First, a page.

By Ken Poor

     One weekend morning in the late spring of 1956, my father’s friend Phil Carolan was at my family home on Wainwright Street, in Ipswich. Mr. Carolan, as I knew him, was a big friendly man that always took a minute to acknowledge people, even us kids.

     For whatever reason Mr. Carolan asked me if I liked boats. I said yes sir, I did. He then asked if I was a good swimmer. Again, my reply was yes sir. Mr. Carolan then said to me he had a boat moored in Eagle Hill Bay and if I could get out to it, I could have the boat. He went on to describe the boat as an old light-colored gray/green, about 14-foot, wooden rowboat and he also advised me that it would be best to try to get out to the boat at low tide.

     The bay he was talking about is on the east side of Eagle Hill. The boat was anchored about 100-feet off the edge of the big clam flat adjacent to Jeffery’s Neck Road. That is 100-feet off the edge of the flats at dead low tide. At high tide, when the bay is full it would be about 2 to 3 hundred yards or more off shore.    

The likeness of the boat in this picture was so strikingly similar to my first boat that I had to sit down and write this little story about it. Mary Louise O’Sullivan gave me permission to use a copy of her painting “Old Green Rowboat” for this article. I find all her paintings amazing and astonishingly similar to the life that I have lived.

     My best friend Jimmy MacDonald lived on Manning Street at the bottom of Warren Street and I went to his house to tell him about the boat. We decided to check the tides and as fate would have it the tide would be low early in the afternoon. We walked to Eagle Hill and quickly located the boat. As I remember it, there were only three or four boats anchored in the area.

     Jimmy was a much stronger swimmer than I was, so it was decided I would wait on shore and he would swim out to the boat and bring it back to shore. We walked out to the edge of the water and Jimmy swam out to the boat, climbed into the boat and rowed it back to shore.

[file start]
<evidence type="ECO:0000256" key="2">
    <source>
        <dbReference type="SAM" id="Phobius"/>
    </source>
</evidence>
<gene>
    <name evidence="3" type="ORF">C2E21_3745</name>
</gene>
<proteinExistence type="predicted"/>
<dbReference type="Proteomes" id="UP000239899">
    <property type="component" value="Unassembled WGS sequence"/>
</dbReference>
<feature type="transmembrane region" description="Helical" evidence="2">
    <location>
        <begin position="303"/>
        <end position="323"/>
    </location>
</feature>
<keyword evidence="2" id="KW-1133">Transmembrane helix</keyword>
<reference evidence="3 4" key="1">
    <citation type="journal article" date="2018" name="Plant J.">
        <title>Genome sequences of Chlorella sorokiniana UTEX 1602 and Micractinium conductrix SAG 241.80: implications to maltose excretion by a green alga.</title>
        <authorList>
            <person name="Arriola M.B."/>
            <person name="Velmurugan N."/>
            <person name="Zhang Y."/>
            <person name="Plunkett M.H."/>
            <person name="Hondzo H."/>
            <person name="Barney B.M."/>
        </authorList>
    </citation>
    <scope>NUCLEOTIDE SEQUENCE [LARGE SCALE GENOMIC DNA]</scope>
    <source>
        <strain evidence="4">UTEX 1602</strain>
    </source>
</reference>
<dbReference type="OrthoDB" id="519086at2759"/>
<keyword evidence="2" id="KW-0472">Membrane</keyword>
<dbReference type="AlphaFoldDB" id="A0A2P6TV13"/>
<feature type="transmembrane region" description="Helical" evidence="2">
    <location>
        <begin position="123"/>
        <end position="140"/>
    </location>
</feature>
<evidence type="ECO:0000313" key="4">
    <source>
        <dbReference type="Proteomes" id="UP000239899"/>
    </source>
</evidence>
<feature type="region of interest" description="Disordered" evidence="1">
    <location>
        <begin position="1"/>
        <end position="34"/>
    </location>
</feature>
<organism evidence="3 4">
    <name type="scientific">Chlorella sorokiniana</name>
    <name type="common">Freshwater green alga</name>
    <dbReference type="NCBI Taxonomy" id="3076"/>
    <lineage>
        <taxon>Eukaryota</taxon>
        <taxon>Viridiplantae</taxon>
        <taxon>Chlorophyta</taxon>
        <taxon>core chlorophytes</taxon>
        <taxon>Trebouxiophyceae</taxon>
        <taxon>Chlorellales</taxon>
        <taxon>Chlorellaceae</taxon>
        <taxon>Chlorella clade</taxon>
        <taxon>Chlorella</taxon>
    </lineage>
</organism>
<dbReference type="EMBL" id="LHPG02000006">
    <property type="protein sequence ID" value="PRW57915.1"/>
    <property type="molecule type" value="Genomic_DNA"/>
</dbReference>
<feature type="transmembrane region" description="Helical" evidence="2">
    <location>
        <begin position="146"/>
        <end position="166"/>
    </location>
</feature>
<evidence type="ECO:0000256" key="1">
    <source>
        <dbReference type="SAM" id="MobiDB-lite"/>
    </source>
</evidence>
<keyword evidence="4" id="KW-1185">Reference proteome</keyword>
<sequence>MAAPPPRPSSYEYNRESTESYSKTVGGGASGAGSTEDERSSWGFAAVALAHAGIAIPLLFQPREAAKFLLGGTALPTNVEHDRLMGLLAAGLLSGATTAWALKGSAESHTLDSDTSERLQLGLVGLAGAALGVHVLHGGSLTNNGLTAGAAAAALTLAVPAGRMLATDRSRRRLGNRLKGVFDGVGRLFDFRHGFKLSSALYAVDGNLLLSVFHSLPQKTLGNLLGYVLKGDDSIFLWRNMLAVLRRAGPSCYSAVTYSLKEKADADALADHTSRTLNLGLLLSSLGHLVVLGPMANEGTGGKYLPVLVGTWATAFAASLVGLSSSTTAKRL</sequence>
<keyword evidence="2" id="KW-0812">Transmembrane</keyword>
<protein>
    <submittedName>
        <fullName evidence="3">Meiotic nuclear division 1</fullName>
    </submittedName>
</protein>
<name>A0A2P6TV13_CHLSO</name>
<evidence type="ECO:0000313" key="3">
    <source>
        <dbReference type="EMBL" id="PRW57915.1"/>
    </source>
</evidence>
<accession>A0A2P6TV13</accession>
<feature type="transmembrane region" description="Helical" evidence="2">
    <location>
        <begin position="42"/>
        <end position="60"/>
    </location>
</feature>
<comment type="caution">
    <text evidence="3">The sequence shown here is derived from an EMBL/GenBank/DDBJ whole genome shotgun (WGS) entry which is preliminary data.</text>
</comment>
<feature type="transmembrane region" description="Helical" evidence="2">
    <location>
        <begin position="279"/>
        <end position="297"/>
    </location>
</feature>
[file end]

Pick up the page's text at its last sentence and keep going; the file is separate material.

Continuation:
For both Jimmy and I the boat was as impressive as it ever gets in life. We were not from the rich side of Ipswich and never dreamed we would have a boat. The boat itself was in very good physical condition or in the correct nautical terminology – very sound.

     The boat had three seats, two good oars and oarlocks, anchor rope and an anchor. The crowning jewel was the 5HP Johnson Seahorse engine mounted on the back of the boat. Additionally, there was a small metal tool box with a few spare parts and a couple of hand tools, a 2 1/2-gallon gas can, a can of oil and additionally several red onion bags.

     Not only was Jimmy a better swimmer than I was, he was also the brains of our relationship. The instructions for operating the engine were on a label on the front of the engine. It didn’t take him long to get the engine started, maybe a little longer to keep it running, but once we located the little fuel shut-off valve and turned it on the engine sprang to life.

     The previous summer I had worked on a lobster boat, and in the fall was a crew member torching for herring, so I had a fairly decent knowledge of the rivers in and around Ipswich. In my mind making the run from Eagle Hill Bay to the Ipswich town wharf was just a natural thing to do. It would put my boat in my neighborhood.

     Of course, at that point in time I had no idea how much that little wooden rowboat would influence the rest of my life. And that is where my life story begins.